Strategic Objectives’ resident geek, Melissa Smich, put on her cowboy boots and joined the fun, and even led a panel entitled Naked Dating: How to find love in 140 characters or less. It’s ok if you couldn’t make it out to Texas, SO has you covered with Melissa’s inside-look at the technology and online trends that will affect marketing and PR in 2011.


If content is king, then two key trends wear the crown this year: Curation and Context – and its not as simple as you think.


Imagine for a moment the cumulative content from the beginning of time until 2008. Now imagine that same volume of info being produced online every 48 hours. Imagine no more, it’s reality and the thought leaders at SXSWi believe we are now so overloaded with information, that we no longer search for content; rather, content is finding us. Hence our need for curation.

Curators are traditionally known for their vast knowledge in spaces like the arts, architecture and history. They are specialists in who sift through and vet all the junk, looking for the good stuff. Online curators find and share only the very best information, links, articles and videos in the digital space – which makes most of us are content curators, in some form or another. If you’ve ever tweeted or retweeted a link to a great article, shared a video with your facebook friends, or even written a blog post linking to your favourite stories of the week, consider yourself a curator!

I predict we’ll see content curation emerge as a high-demand online editorial role in the near future. Moreover, PR and marketing agencies will value content curators over content creators since curators will have higher clicks/visitors. This looming paradigm will have huge implications since the content creators will miss out on advertising impressions; forcing content creators to implement standards and boundaries for the sharing and repurposing of their original works.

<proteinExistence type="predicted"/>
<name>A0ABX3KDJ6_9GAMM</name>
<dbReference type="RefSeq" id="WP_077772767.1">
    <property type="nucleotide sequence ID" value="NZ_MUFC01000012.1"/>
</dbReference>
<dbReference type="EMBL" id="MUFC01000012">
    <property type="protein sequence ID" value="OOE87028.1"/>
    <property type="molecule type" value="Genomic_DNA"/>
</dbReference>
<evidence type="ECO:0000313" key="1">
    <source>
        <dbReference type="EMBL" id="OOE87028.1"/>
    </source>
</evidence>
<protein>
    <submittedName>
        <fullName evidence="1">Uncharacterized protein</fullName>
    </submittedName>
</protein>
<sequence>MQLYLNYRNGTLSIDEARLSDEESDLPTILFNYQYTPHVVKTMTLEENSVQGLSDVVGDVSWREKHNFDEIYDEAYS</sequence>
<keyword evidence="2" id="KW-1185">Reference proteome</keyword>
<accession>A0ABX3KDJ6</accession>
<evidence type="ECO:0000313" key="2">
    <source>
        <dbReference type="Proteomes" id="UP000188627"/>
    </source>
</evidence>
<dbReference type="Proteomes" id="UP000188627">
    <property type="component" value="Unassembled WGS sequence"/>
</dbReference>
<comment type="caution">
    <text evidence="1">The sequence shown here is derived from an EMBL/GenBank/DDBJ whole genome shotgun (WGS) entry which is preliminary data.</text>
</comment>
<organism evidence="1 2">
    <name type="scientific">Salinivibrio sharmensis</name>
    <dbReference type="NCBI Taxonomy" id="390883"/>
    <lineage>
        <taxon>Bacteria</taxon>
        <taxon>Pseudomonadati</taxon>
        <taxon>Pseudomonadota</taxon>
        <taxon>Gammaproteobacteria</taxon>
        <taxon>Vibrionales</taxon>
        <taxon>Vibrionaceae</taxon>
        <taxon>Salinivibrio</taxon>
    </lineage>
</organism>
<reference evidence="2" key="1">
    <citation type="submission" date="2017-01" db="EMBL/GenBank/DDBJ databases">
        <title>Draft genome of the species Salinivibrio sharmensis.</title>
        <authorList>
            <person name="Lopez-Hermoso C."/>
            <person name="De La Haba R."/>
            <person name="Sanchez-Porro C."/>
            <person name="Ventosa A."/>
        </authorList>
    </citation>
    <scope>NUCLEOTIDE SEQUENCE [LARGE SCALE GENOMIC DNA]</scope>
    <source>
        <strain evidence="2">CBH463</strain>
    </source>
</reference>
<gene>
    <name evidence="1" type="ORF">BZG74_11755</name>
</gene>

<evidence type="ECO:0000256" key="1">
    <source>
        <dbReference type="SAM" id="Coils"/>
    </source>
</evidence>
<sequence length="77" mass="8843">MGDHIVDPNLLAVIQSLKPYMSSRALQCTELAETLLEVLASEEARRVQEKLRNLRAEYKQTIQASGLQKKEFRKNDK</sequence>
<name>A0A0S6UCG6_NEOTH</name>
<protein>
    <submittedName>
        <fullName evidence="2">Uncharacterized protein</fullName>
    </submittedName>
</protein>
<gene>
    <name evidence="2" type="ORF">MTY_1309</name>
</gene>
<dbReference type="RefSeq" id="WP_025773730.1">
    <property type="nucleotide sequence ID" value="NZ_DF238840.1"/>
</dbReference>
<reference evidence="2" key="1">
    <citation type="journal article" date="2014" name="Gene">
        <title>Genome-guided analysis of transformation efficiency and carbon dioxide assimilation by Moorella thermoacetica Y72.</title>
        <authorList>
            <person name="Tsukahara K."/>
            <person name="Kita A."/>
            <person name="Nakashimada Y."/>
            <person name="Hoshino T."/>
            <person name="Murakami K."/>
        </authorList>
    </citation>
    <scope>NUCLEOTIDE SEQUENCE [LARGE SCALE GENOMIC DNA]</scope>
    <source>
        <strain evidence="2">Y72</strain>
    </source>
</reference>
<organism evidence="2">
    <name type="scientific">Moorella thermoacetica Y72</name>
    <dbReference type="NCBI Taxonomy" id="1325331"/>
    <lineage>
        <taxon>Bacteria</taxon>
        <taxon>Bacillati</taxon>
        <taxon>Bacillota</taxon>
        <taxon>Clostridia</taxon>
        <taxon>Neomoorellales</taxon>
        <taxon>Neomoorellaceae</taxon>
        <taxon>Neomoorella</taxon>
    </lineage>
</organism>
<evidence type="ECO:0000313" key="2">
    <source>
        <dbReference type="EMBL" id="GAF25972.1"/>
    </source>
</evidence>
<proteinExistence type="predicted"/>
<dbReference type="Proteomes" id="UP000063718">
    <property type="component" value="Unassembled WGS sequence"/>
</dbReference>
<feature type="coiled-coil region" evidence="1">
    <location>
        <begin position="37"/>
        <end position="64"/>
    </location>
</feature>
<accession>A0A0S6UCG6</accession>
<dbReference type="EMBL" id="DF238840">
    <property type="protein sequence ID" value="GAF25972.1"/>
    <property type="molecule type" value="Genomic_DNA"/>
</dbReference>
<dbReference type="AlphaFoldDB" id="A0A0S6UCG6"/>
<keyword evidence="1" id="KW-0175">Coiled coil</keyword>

There’s no doubt the rise of social media has caused brands and marketers alike to fall in lust with new social tools and platforms that have propelled them to interact with individual consumers in two-way communications, otherwise unheard of in the past. For instance, could you imagine receiving an instant and personal response from a political leader a decade ago? With Twitter, this has now become reality and this unprecedented outreach is now renamed the humanization of the brand.

Little wonder New York Times bestselling social media author, Gary Vaynerchuck says, “If content is king, context is God.” In a world where we can tweet or write on the walls of our favourite brands and expect them to respond to us, context is increasingly important. How will your brand respond? Will you offer a canned or highly personalized response?

In the new social media world, consumers expect personalized responses from their favourite brands. We want them to get to know us, what we like and tailor their outreach to us accordingly. In the near future, companies will be expected to woo consumers individually and the brands who do so effectively will win their consumers’ loyalty for life. How are your brands preparing for this?